The company has handled workers exposed to n-hexane on a case-by-case basis, Huang added. Workers exposed to the chemical, but later diagnosed to be fully recovered, signed an agreement indicating this. The company used "objective measurements" in its examinations. Workers who had fully recovered would not have reoccuring symptoms.
Apple did not respond to a request for comment.
Chinese environmentalist Ma Jun, the head of the Beijing-based Institute of Public and Environmental Affairs (IPE), has been following the situation. He said the amount of compensation depends on the worker, but could vary between US$10,000 to $13,000.
"But the workers concern is that the hospital treatment is very high in cost. Some of them feel they have the symptoms and that their condition is deteriorating," he said. "Some of them are asking for a re-examination, for a new physical, to try and clarify their condition."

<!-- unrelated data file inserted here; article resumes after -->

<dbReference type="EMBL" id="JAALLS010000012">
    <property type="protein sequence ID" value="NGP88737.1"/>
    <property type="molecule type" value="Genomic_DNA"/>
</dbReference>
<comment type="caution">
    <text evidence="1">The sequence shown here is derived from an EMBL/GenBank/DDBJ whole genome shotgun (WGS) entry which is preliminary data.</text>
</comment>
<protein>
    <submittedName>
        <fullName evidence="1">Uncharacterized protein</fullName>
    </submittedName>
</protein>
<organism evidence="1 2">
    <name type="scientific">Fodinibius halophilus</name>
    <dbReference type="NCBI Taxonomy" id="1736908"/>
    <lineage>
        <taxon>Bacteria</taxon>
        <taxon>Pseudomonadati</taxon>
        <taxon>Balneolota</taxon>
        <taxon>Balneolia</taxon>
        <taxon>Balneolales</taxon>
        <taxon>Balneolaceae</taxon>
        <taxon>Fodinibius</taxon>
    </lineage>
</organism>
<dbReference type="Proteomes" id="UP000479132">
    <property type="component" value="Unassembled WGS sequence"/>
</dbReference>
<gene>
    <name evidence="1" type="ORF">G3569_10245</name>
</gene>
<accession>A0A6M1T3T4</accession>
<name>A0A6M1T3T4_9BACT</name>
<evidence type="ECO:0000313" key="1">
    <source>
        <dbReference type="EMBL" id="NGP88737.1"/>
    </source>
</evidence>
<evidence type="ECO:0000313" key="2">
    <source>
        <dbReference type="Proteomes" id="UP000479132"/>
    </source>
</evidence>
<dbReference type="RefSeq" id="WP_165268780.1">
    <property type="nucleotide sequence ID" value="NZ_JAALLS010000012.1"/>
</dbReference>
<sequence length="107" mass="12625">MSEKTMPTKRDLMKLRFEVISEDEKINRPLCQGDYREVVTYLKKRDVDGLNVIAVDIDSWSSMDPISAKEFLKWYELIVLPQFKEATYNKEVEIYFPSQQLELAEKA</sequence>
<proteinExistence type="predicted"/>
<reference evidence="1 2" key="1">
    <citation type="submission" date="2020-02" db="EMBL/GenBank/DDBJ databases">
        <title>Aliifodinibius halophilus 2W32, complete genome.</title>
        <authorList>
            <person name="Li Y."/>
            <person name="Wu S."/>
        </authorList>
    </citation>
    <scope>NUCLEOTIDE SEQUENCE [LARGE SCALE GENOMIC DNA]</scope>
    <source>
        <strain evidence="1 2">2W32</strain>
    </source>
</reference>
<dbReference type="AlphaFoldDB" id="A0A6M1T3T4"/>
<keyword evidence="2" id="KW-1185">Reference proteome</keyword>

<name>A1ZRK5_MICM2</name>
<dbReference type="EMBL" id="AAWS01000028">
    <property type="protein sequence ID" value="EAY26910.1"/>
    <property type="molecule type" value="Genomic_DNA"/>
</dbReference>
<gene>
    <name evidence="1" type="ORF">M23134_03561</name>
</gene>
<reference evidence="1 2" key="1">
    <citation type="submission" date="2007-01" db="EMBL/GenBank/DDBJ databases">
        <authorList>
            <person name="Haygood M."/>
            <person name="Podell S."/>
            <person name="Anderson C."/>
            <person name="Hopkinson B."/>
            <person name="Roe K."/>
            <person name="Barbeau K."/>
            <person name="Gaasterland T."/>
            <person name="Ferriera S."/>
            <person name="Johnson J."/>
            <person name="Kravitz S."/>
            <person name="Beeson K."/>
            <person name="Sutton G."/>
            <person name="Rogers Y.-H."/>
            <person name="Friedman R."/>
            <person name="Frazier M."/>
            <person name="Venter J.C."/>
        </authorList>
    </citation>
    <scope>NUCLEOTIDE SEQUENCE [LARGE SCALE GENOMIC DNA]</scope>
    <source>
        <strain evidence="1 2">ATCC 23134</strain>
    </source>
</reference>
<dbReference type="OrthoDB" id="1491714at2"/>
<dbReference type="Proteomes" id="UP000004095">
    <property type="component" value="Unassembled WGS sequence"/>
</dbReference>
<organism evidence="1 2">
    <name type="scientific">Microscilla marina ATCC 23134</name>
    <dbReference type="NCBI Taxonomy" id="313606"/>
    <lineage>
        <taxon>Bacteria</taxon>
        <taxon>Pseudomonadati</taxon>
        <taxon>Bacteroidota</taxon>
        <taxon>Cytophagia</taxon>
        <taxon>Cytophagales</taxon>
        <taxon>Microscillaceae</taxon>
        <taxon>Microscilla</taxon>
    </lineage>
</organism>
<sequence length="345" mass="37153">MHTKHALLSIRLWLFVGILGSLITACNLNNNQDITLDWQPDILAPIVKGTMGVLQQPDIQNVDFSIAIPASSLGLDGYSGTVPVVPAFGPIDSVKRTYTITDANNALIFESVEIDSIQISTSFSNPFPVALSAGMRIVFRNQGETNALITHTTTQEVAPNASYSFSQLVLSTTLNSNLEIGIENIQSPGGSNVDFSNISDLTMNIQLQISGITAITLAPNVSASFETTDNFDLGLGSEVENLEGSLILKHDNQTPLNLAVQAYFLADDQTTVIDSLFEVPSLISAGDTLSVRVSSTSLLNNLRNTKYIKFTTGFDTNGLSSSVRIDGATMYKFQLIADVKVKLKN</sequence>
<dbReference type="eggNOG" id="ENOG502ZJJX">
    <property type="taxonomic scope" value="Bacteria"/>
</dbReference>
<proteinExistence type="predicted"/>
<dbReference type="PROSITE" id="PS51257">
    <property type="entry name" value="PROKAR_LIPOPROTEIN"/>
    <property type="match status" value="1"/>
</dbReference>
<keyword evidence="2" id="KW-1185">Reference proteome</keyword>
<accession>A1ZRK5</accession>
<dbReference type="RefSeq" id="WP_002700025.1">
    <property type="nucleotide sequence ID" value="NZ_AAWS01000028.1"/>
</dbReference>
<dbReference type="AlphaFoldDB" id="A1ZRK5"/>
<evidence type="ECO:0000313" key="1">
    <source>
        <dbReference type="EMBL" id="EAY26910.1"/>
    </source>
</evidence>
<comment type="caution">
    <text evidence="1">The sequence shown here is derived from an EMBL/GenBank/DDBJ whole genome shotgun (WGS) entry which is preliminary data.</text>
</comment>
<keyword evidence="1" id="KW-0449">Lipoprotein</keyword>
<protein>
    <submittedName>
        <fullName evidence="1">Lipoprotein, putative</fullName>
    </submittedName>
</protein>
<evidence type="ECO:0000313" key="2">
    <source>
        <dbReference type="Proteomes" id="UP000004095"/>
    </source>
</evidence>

Last month, IPE and other environmental groups released a report criticizing Apple for not being transparent enough about its suppliers. Ma called Apple's newest progress report a "positive step forward" noting that the company had acknowledged the problems at the Wintek factory.
But still, the statements Apple has made about the progress at the facility do not match up with the accounts of the workers Ma has talked to.
"I think Apple should openly review all of these problems and try to resolve all the potential risks," he said.